Acknowledgements

If you find something you like in this book, I can probably trace its origin to one of the many people who helped me pull it all together. I want to thank them for this good work and absolve them from responsibility for any errors.

I’ll start with my students. A big thank you to my graduate student teaching assistants who reviewed early drafts, including Kaitlin Saxton, Kathleen Perry, Olivia Fletcher, and Jenae Logan, as well as students in my courses who provided feedback—anonymously or not (Kelsey Sumner, Karly Gregory, Qian Yudong, Christina Schmidt).

Next I’d like to thank my colleagues at Duke who provided a lot of support. Duke librarians Megan Von Isenburg and Hannah Rozear for setting me straight on literature searches. Biostatistican Liz Turner for fielding lots of technical questions. Gavin Yamey for helping me understand what we do and don’t know about funding for global health research.

On the institutional side, I’m grateful to the Learning Innovations team for coming on this journey with me, including Andrea Novicki, Heather Hans, William Williamson, Ben Richardson, Michael Blair, and Quentin Ruiz-Esparza. Thanks as well to Mary Story and Sarah Martin for supporting me from within the Duke Global Health Institute, and to Duke OIT staff, including Zach Hill, Jeremy Hopkins, and Richard Biever, who helped me to get domains and servers working, despite my efforts to thwart their progress.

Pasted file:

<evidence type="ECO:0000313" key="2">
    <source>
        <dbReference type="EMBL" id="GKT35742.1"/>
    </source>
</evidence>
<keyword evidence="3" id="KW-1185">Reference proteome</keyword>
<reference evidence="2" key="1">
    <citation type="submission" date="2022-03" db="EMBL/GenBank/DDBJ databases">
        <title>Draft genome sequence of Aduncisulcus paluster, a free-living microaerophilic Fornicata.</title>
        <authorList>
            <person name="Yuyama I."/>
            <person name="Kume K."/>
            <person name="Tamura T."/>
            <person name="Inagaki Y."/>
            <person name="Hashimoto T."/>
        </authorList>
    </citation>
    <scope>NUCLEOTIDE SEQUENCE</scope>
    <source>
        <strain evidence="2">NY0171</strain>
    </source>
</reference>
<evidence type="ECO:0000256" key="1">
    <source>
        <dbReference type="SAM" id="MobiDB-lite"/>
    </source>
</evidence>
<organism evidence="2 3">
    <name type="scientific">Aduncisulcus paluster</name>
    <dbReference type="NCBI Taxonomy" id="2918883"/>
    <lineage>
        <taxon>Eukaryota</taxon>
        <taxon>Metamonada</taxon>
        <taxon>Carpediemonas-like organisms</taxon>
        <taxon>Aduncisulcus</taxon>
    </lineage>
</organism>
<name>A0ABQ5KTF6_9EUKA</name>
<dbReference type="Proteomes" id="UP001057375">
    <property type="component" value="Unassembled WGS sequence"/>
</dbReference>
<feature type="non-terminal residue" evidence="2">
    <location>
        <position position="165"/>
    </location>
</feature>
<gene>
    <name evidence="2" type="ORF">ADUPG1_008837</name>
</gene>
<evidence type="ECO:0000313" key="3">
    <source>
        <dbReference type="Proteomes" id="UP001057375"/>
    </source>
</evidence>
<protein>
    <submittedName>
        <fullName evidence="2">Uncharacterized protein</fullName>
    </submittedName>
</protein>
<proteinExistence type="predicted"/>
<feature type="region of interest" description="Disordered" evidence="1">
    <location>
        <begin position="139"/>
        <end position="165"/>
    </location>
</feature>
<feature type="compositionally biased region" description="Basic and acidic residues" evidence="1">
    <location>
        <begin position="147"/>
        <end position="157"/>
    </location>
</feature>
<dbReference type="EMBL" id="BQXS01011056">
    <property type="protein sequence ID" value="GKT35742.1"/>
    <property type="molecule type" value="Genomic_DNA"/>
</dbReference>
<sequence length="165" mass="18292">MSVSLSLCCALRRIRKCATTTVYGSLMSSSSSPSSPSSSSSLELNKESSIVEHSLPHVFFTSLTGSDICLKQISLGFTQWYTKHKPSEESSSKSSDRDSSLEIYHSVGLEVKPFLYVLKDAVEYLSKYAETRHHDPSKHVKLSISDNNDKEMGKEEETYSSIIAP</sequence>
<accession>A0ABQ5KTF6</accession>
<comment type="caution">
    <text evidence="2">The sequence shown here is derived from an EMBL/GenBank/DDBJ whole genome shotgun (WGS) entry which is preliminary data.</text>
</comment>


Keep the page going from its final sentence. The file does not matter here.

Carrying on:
I used R and numerous tools from RStudio to create this book and course materials. I’m very thankful for their support to educators like me. The same goes for members of the open source community who create and maintain awesome software, including Yihui Xie (bookdown), Mike Smith (msmbstyle), Jonathan Weisberg (css help), and many others.

Several scholars were very generous with their time and agreed to let me interview them. Thanks to Daniel Halperin, Salim Abdulla, Paul Garner, and Wendy O’Meara (so far).

Finally, I appreciate my wife Eve for listening to boring stories about why I deleted certain paragraphs (and suggesting I delete many others), son Tucker for asking, “Really, dad, will you ever finish this book?”, daughter Annie for napping occasionally during paternity leave, and my parents for always encouraging me and, more practically, for watching Annie from time to time so I might not disappoint my son.


Jef Brown, an Artist & Illustrator living in Seattle, WA, created the cover illustration.

Creating the cover for this book, I wanted to create imagery that reflected the “action” of research in Global Health. Rather than depict a portrait of impoverished villages, a nebulous globe, or still life of medicine- I created a representation of the data that drives the change. I was inspired by the bubble charts of Hans Rosling and the aesthetic philosophy of Wassily Kandinsky. For both, “shape” was an important tool for expression. In creating the constellation of circles I was able to convey a dynamic representation for a larger living idea.

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Eric P. Green
themethodsection.com
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